As one of the nation's leading academic centers for biomedical research, the University of Pittsburgh School of Medicine integrates advanced technology with basic science across a broad range of disciplines in a continuous quest to harness the power of new knowledge and improve the human condition. Driven mainly by the School of Medicine and its affiliates, Pitt has ranked among the top 10 recipients of funding from the National Institutes of Health since 1997 and now ranks fifth in the nation, according to preliminary data for fiscal year 2008. Likewise, the School of Medicine is equally committed to advancing the quality and strength of its medical and graduate education programs, for which it is recognized as an innovative leader, and to training highly skilled, compassionate clinicians and creative scientists well-equipped to engage in world-class research. The School of Medicine is the academic partner of UPMC, which has collaborated with the University to raise the standard of medical excellence in Pittsburgh and to position health care as a driving force behind the region's economy. For more information about the School of Medicine, see www.medschool.pitt.edu.
Anita Srikameswaran | EurekAlert!
Finnish research group discovers a new immune system regulator
23.02.2018 | University of Turku
Minimising risks of transplants
22.02.2018 | Friedrich-Alexander-Universität Erlangen-Nürnberg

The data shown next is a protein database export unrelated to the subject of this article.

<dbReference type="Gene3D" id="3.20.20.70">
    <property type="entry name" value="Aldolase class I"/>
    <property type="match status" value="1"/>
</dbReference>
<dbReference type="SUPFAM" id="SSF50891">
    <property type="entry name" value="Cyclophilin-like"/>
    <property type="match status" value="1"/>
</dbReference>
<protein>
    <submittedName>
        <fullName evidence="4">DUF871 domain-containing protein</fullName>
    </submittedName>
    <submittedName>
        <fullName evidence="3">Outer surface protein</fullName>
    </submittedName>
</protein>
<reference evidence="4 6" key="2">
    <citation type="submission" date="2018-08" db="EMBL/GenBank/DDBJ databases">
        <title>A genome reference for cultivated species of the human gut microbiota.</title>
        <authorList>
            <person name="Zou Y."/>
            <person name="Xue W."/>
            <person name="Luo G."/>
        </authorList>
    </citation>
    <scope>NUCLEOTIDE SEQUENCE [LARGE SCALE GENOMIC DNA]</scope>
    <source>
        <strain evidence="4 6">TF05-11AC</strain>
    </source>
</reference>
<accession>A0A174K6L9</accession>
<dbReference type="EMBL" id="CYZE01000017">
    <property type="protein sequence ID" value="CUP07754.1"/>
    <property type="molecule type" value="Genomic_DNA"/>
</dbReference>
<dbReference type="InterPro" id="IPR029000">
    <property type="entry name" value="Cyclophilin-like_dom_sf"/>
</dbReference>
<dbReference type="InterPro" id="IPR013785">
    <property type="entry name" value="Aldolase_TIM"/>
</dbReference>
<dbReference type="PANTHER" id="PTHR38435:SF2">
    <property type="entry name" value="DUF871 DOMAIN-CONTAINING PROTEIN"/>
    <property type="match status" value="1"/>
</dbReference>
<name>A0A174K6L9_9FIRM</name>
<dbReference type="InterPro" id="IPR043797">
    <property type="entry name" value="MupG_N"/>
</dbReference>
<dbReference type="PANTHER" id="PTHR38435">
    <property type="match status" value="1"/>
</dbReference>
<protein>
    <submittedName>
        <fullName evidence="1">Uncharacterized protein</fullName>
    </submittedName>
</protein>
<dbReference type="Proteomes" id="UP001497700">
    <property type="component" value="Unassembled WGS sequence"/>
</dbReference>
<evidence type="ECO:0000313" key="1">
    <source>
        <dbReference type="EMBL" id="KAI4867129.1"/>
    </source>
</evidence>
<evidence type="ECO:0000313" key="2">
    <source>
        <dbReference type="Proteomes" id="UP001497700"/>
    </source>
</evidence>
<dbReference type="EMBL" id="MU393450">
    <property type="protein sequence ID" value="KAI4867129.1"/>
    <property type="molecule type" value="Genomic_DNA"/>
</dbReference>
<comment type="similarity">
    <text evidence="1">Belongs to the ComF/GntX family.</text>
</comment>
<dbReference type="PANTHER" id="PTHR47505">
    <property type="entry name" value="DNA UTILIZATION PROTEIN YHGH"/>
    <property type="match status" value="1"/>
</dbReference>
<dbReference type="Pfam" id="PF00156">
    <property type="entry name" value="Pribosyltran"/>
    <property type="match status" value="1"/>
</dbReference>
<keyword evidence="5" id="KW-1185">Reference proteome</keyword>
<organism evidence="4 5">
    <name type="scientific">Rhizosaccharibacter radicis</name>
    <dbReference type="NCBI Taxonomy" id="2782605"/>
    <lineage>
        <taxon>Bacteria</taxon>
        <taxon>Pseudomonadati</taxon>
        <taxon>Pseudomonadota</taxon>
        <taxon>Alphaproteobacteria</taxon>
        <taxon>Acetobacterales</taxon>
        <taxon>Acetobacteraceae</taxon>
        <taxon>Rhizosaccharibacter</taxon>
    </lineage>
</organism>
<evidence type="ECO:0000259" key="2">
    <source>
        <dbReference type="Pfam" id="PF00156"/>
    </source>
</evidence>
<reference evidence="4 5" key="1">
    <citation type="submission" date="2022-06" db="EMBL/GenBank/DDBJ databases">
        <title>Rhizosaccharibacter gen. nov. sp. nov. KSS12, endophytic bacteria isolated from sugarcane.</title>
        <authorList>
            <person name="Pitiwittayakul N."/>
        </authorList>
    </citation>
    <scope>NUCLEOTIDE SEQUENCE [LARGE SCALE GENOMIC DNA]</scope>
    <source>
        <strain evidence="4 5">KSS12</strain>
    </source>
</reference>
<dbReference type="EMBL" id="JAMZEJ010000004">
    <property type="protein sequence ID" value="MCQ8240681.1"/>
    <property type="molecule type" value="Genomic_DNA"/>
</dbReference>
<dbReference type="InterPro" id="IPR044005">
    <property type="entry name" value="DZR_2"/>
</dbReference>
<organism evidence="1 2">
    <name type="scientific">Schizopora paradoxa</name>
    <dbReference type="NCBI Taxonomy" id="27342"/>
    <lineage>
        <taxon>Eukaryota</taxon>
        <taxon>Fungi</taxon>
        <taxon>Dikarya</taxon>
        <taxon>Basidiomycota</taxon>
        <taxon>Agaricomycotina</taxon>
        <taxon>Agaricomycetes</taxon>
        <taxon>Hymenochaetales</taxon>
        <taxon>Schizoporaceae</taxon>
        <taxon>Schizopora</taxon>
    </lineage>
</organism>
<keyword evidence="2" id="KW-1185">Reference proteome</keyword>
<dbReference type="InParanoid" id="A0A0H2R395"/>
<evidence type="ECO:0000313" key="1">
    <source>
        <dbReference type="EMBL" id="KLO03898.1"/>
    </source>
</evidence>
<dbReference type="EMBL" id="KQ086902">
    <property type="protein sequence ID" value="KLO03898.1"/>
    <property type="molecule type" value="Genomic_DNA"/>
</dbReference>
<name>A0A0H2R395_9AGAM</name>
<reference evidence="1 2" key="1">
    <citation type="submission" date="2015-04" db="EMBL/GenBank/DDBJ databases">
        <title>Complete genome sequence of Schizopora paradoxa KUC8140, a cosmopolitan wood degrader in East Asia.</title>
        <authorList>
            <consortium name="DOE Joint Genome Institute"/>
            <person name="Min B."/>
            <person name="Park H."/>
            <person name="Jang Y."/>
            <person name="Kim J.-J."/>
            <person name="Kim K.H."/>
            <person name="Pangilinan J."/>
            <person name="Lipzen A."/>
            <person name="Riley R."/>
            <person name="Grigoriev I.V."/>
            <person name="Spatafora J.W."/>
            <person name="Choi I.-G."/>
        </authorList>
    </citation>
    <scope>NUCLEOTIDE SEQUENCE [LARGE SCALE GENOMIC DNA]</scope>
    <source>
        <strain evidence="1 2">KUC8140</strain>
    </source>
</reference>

A newly developed laser technology has enabled physicists in the Laboratory for Attosecond Physics (jointly run by LMU Munich and the Max Planck Institute of Quantum Optics) to generate attosecond bursts of high-energy photons of unprecedented intensity. This has made it possible to observe the interaction of multiple photons in a single such pulse with electrons in the inner orbital shell of an atom.
In order to observe the ultrafast electron motion in the inner shells of atoms with short light pulses, the pulses must not only be ultrashort, but very...
A group of researchers led by Andrea Cavalleri at the Max Planck Institute for Structure and Dynamics of Matter (MPSD) in Hamburg has demonstrated a new method enabling precise measurements of the interatomic forces that hold crystalline solids together. The paper Probing the Interatomic Potential of Solids by Strong-Field Nonlinear Phononics, published online in Nature, explains how a terahertz-frequency laser pulse can drive very large deformations of the crystal.
By measuring the highly unusual atomic trajectories under extreme electromagnetic transients, the MPSD group could reconstruct how rigid the atomic bonds are...
Quantum computers may one day solve algorithmic problems which even the biggest supercomputers today can’t manage. But how do you test a quantum computer to...
For the first time, a team of researchers at the Max-Planck Institute (MPI) for Polymer Research in Mainz, Germany, has succeeded in making an integrated circuit (IC) from just a monolayer of a semiconducting polymer via a bottom-up, self-assembly approach.
In the self-assembly process, the semiconducting polymer arranges itself into an ordered monolayer in a transistor. The transistors are binary switches used...
Breakthrough provides a new concept of the design of molecular motors, sensors and electricity generators at nanoscale
Researchers from the Institute of Organic Chemistry and Biochemistry of the CAS (IOCB Prague), Institute of Physics of the CAS (IP CAS) and Palacký University...
15.02.2018 | Event News
13.02.2018 | Event News
12.02.2018 | Event News
23.02.2018 | Physics and Astronomy
23.02.2018 | Health and Medicine
23.02.2018 | Physics and Astronomy